Obviously, being sexy means different things to different people, but when it’s as ubiquitous – and available – as has been suggested, it loses all potency. It becomes a cliché, or superficial, by means of endless reproduction. At this point, “sexiness” has permeated fashion’s water supply and left us all impotent, which is a phenomenon reflected in wider society, too. Despite relaxing attitudes, OnlyFans, and a hypersexualisation of pop culture, people just aren’t bonking like they used to. Ironically, libido levels have been falling since the Y2K era, by 20 per cent in fact, according to the National Survey of Sexual Attitudes and Lifestyles, with less than half of us doing it once a week. There are so many things that could explain our collective chastity – screen time, anxiety, dating apps, porn, the drudge of WFH – but it seems that “hot vax summer” did little to buck the trend, with 88 per cent of singles less interested in sex than they were pre-pandemic. 

This considered, it’s interesting that the reigning mascot of the SS22 season has been the butterfly, which makes a grisly metaphor for our current moment. First popularised by Emanuel Ungaro in the year 2000, butterflies have regained their wings some twenty years later at Blumarine, Prada, Masha Popova, Collina Strada, Chanel, Ninamounah, and Moschino. Famed for its elusive beauty, the insect literally dies, or at least begins to perish, whenever it comes into contact with human skin. In fashion, then, a butterfly buckle, bralette, or bikini bottom reads as an attention seeking ‘no touching’ sign. And sometimes this sentiment was quite literal, like at Ottolinger, where sinuous gowns came with 3D arcs to shield the body. Or at Nensi Dojaka, where diaphanous slips were paired with slim-fit cigarette pants and bulwark-shouldered blazers.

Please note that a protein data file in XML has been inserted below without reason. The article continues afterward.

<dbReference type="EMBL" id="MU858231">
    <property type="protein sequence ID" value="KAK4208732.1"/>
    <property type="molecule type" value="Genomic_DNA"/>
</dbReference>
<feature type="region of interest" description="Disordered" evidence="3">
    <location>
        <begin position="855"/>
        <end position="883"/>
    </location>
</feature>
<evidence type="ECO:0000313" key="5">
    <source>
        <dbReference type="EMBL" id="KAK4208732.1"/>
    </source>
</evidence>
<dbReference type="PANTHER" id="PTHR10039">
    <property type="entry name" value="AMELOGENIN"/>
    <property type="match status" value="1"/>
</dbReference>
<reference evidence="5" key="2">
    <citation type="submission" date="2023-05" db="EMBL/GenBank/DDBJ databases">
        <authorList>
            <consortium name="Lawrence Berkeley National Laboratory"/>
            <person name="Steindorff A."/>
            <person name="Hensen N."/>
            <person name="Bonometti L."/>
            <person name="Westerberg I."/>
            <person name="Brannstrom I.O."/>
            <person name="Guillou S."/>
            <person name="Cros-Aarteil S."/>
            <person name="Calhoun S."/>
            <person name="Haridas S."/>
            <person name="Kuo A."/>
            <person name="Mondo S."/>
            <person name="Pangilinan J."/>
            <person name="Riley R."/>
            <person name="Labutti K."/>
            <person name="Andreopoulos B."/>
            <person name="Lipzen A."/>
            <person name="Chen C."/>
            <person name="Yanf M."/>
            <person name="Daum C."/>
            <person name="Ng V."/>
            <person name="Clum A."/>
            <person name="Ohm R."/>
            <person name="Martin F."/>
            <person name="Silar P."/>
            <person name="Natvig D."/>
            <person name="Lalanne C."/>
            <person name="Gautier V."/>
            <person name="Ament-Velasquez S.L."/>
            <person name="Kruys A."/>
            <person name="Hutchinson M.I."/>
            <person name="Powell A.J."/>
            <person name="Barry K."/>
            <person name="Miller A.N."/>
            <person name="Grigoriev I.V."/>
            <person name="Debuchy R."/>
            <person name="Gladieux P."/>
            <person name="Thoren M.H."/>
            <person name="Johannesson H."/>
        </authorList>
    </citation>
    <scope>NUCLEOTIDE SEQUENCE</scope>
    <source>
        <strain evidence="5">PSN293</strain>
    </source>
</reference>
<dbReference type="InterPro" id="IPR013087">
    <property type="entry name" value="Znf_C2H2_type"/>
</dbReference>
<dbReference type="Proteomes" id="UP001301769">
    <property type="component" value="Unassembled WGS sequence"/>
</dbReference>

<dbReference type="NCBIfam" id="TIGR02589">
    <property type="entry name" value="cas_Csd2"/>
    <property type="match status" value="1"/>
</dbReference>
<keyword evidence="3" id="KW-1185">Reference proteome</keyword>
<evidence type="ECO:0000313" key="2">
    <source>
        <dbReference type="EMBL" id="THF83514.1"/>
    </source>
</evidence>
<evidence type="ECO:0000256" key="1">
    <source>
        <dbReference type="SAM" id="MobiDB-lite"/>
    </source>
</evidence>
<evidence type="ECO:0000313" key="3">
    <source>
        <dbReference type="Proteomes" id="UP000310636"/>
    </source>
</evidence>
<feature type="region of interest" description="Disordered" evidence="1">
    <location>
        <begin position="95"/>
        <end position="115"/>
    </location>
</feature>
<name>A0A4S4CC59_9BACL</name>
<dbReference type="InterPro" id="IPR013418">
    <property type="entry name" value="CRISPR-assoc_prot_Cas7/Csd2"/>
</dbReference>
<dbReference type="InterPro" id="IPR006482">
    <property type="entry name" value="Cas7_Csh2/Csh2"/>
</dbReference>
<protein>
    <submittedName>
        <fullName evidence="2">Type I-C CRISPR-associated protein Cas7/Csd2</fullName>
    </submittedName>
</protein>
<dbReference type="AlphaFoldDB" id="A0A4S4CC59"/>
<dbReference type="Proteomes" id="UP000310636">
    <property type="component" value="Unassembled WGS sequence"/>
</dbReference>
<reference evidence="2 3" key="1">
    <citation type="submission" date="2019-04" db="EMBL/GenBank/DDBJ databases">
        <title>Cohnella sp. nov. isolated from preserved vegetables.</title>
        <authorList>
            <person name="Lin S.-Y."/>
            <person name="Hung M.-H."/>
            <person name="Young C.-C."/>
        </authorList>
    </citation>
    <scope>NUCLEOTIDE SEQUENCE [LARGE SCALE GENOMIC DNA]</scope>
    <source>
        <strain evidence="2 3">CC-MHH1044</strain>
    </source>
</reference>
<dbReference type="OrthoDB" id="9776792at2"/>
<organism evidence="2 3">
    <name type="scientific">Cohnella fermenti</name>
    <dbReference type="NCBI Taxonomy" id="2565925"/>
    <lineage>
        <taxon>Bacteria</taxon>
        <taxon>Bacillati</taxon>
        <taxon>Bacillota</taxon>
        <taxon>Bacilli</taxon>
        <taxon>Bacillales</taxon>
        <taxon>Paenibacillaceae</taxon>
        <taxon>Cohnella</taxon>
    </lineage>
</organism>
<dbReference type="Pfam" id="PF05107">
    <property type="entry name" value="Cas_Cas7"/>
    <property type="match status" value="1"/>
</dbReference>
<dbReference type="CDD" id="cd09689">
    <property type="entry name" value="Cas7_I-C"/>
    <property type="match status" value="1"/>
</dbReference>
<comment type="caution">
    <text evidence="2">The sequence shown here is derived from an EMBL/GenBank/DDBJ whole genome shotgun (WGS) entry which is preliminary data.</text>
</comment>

It’s also worth interrogating who exactly gets to feel sexy in these kinds of looks. The early 00s were an era when the joint forces of body shaming and misogyny converged terribly, where gruesome paparazzi would shove their cameras up skirts, bookended by heroin chic and the rise of tabloid culture. The dearth of curve models at certain Y2K-leaning shows felt shockingly backwards because of this, not to mention that many women simply don’t feel comfortable wearing flimsy, hip-hugging items of clothing, even if we have pushed beyond the notion of “dressing for your figure”. If in doubt, that sentiment was evidenced by the likes of Grace Brown, Jill Kortleve, Precious Lee, and Paloma Elsesser this season, who made a winning case for Fendace minidresses, Balmain bodycons, and skintight swimwear – which was yet another way in which nudity came to the forefront.